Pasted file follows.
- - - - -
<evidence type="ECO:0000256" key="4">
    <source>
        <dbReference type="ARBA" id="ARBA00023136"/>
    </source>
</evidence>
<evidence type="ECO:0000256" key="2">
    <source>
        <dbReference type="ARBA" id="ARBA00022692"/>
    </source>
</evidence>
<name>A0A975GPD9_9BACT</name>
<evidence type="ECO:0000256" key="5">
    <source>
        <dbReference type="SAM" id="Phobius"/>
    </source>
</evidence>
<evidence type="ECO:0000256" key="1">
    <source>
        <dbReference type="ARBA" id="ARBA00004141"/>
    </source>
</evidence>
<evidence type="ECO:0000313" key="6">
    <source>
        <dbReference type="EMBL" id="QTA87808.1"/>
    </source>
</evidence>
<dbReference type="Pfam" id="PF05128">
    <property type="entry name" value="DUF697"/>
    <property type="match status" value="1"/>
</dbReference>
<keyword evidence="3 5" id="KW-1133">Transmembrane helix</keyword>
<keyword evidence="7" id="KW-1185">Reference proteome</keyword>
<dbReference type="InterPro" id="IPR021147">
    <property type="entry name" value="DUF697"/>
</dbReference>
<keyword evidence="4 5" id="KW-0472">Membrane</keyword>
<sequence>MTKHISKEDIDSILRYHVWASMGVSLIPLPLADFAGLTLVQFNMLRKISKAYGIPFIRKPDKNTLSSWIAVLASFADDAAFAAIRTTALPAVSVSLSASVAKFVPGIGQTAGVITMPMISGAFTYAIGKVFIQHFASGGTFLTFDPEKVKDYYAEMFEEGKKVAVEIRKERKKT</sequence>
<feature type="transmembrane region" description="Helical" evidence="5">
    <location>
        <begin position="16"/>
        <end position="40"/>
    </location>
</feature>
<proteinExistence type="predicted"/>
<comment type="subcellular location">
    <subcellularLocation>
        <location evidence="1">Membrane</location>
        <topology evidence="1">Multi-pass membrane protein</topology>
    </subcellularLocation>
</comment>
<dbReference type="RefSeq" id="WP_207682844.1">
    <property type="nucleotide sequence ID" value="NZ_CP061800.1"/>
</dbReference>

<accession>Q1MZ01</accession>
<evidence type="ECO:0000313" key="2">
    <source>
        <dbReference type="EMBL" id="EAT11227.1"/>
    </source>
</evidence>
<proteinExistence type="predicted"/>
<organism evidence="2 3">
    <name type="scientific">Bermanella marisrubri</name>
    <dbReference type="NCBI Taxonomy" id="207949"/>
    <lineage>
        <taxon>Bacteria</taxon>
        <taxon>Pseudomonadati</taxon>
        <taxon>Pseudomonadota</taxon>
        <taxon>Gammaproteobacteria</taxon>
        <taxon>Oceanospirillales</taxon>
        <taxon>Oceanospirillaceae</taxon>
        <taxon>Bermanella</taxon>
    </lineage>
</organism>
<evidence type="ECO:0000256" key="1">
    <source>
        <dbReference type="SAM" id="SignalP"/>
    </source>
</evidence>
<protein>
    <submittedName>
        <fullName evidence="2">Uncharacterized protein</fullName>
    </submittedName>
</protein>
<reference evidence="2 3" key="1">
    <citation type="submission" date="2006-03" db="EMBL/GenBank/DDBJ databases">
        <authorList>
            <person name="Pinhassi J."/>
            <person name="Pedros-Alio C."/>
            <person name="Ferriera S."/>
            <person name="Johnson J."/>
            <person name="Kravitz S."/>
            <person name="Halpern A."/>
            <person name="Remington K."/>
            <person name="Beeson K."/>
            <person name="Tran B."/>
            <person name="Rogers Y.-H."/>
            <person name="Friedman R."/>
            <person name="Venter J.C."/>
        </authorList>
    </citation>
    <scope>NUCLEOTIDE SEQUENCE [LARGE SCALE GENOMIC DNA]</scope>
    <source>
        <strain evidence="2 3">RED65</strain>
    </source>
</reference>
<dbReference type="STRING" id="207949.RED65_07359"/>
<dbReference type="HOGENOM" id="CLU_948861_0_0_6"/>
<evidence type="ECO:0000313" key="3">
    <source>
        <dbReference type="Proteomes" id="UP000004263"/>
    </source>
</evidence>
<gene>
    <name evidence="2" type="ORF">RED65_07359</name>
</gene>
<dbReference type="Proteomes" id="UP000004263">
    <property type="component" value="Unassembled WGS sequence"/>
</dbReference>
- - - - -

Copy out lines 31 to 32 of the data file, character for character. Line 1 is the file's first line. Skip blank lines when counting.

<keyword evidence="3 5" id="KW-1133">Transmembrane helix</keyword>
<keyword evidence="7" id="KW-1185">Reference proteome</keyword>